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Recent developments in anticoagulant rodenticide resistance studies: Surveillance and application in the United States

  • Author(s): Frantz, Stephen C.
  • Padula, Constance M.
  • et al.
Abstract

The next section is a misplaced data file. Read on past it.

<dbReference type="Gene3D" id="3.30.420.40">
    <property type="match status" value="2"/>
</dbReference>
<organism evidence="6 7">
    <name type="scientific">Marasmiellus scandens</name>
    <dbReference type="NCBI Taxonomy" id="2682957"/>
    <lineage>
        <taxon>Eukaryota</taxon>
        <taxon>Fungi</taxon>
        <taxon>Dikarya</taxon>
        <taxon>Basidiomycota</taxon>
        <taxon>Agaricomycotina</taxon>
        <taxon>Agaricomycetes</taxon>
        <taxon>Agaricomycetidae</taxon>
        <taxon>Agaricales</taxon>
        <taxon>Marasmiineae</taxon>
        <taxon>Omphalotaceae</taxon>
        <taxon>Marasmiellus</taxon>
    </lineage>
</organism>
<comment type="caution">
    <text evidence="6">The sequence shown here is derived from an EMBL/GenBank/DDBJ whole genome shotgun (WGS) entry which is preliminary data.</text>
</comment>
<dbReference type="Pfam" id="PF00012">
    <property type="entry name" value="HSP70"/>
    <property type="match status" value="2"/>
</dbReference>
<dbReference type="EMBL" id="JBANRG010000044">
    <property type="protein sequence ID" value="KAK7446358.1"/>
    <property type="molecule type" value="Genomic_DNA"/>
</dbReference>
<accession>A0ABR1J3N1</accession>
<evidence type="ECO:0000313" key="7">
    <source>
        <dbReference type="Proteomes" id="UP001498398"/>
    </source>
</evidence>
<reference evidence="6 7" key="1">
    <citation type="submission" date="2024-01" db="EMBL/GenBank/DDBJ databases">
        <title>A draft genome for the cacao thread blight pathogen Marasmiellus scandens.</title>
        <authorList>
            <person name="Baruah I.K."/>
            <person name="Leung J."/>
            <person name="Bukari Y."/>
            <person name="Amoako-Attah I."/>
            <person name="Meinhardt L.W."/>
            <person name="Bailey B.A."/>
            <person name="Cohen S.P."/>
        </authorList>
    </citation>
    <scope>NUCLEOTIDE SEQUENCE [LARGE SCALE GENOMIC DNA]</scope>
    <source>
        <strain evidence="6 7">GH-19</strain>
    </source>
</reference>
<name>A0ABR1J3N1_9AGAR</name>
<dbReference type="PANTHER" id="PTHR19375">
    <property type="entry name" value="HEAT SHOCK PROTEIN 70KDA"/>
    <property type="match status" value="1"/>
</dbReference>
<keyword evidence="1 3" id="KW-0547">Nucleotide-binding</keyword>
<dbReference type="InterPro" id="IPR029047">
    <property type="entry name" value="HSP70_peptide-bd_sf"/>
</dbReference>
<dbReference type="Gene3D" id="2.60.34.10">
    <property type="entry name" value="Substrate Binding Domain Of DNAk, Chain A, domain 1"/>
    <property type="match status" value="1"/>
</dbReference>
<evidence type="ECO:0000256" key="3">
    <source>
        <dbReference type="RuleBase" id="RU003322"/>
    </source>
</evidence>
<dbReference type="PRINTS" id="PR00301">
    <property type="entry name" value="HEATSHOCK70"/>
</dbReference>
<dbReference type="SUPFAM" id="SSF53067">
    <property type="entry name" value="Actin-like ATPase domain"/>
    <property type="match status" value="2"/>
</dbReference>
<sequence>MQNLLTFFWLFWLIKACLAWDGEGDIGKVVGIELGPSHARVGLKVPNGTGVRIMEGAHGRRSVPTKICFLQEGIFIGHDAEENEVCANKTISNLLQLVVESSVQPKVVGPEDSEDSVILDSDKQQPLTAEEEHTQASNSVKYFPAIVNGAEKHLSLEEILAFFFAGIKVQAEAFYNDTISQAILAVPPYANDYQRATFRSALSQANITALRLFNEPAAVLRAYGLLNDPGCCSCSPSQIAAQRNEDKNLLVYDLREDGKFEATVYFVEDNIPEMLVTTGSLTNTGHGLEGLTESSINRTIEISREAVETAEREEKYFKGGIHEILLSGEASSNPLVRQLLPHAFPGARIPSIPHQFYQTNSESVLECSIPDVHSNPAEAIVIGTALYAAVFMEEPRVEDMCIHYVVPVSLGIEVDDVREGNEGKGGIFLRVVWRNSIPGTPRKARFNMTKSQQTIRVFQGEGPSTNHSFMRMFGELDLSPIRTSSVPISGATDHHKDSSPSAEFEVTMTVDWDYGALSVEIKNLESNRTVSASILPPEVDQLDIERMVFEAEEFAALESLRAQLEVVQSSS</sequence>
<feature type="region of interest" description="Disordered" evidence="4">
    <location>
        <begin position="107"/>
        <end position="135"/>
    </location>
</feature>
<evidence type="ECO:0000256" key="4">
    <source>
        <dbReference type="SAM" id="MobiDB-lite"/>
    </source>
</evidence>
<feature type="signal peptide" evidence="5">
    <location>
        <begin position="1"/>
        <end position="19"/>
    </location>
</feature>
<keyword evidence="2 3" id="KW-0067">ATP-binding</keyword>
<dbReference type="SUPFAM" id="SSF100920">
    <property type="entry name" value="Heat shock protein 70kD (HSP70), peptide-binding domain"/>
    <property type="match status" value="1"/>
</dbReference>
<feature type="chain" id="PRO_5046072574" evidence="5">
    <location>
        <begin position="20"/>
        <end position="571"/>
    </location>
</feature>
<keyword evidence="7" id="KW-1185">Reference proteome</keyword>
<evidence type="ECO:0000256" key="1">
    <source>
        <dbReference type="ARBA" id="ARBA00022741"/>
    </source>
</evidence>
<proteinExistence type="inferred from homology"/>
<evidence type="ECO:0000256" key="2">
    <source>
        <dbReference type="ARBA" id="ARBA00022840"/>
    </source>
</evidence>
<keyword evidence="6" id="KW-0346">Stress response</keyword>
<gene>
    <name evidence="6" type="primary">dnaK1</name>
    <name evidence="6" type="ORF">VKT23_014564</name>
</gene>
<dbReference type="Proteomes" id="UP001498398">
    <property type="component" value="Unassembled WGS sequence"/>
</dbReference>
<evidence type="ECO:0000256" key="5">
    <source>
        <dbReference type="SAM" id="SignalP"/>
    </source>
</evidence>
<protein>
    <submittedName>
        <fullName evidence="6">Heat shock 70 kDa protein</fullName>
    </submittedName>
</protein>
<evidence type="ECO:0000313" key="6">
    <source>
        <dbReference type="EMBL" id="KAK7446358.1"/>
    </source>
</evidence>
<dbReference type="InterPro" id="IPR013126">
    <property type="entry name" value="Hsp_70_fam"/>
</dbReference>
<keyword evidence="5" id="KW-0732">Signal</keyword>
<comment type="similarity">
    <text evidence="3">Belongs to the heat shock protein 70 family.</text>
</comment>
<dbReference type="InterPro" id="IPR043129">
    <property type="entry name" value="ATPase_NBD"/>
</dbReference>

Since anticoagulant rodenticide resistance was first discovered in the United States in 1971, it has become apparent that the phenomenon is widespread. In cooperation with the Center for Disease Control, a nationwide surveillance program was initiated in 1977 to obtain statistically valid samples of rats from federally funded projects of the Urban Rat Control Program. A summary is given of the basic sampling, testing, and analysis components of this study. Problems encountered in all aspects of the first three years of the program are discussed along with results from the 40 completed samples. The 16 cities with significant Anticoagulant Resistance Problem Areas are distinguished from those in which resistance has merely been observed. Levels of resistance in various rat populations are discussed and recommendations are made in support of integrated pest management programs. Recent findings from retesting resistant rats, half of which die, are presented with regard to application of the surveillance program.

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